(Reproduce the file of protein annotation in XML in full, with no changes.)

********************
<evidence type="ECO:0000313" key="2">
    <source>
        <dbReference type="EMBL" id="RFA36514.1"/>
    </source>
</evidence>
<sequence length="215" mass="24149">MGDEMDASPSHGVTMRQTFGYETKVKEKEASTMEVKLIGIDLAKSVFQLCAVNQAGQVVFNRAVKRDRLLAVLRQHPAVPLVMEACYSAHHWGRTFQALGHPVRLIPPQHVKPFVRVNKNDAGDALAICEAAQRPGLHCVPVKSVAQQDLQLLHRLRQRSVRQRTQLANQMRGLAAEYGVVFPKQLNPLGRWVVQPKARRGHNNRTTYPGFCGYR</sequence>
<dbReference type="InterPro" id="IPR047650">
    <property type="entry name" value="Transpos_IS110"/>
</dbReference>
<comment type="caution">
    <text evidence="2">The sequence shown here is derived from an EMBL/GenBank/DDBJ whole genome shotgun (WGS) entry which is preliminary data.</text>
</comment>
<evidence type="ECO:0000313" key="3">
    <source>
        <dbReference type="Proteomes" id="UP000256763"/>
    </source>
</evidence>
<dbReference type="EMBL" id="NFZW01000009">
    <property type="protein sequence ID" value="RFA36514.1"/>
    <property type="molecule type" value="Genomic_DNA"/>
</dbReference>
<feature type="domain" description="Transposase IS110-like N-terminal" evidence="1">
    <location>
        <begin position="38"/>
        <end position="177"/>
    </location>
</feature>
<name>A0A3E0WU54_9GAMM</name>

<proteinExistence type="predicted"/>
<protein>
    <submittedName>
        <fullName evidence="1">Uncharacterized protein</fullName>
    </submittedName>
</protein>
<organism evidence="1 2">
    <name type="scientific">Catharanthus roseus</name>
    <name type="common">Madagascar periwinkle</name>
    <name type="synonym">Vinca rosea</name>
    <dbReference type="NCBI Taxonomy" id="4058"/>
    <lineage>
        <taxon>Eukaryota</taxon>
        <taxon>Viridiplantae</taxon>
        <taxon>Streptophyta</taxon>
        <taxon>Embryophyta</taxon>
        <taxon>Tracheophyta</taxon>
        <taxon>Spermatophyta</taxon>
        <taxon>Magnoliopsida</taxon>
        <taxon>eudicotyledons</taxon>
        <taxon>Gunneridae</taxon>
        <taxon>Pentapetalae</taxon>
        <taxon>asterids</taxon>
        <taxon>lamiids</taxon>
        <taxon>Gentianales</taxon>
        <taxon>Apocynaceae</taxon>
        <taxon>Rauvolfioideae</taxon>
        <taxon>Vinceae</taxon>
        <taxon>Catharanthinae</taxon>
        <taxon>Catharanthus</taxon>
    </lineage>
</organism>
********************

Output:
<evidence type="ECO:0000313" key="2">
    <source>
        <dbReference type="EMBL" id="RFA36514.1"/>
    </source>
</evidence>
<sequence length="215" mass="24149">MGDEMDASPSHGVTMRQTFGYETKVKEKEASTMEVKLIGIDLAKSVFQLCAVNQAGQVVFNRAVKRDRLLAVLRQHPAVPLVMEACYSAHHWGRTFQALGHPVRLIPPQHVKPFVRVNKNDAGDALAICEAAQRPGLHCVPVKSVAQQDLQLLHRLRQRSVRQRTQLANQMRGLAAEYGVVFPKQLNPLGRWVVQPKARRGHNNRTTYPGFCGYR</sequence>
<dbReference type="InterPro" id="IPR047650">
    <property type="entry name" value="Transpos_IS110"/>
</dbReference>
<comment type="caution">
    <text evidence="2">The sequence shown here is derived from an EMBL/GenBank/DDBJ whole genome shotgun (WGS) entry which is preliminary data.</text>
</comment>
<evidence type="ECO:0000313" key="3">
    <source>
        <dbReference type="Proteomes" id="UP000256763"/>
    </source>
</evidence>
<dbReference type="EMBL" id="NFZW01000009">
    <property type="protein sequence ID" value="RFA36514.1"/>
    <property type="molecule type" value="Genomic_DNA"/>
</dbReference>
<feature type="domain" description="Transposase IS110-like N-terminal" evidence="1">
    <location>
        <begin position="38"/>
        <end position="177"/>
    </location>
</feature>
<name>A0A3E0WU54_9GAMM</name>

<proteinExistence type="predicted"/>
<protein>
    <submittedName>
        <fullName evidence="1">Uncharacterized protein</fullName>
    </submittedName>
</protein>
<organism evidence="1 2">
    <name type="scientific">Catharanthus roseus</name>
    <name type="common">Madagascar periwinkle</name>
    <name type="synonym">Vinca rosea</name>
    <dbReference type="NCBI Taxonomy" id="4058"/>
    <lineage>
        <taxon>Eukaryota</taxon>
        <taxon>Viridiplantae</taxon>
        <taxon>Streptophyta</taxon>
        <taxon>Embryophyta</taxon>
        <taxon>Tracheophyta</taxon>
        <taxon>Spermatophyta</taxon>
        <taxon>Magnoliopsida</taxon>
        <taxon>eudicotyledons</taxon>
        <taxon>Gunneridae</taxon>
        <taxon>Pentapetalae</taxon>
        <taxon>asterids</taxon>
        <taxon>lamiids</taxon>
        <taxon>Gentianales</taxon>
        <taxon>Apocynaceae</taxon>
        <taxon>Rauvolfioideae</taxon>
        <taxon>Vinceae</taxon>
        <taxon>Catharanthinae</taxon>
        <taxon>Catharanthus</taxon>
    </lineage>
</organism>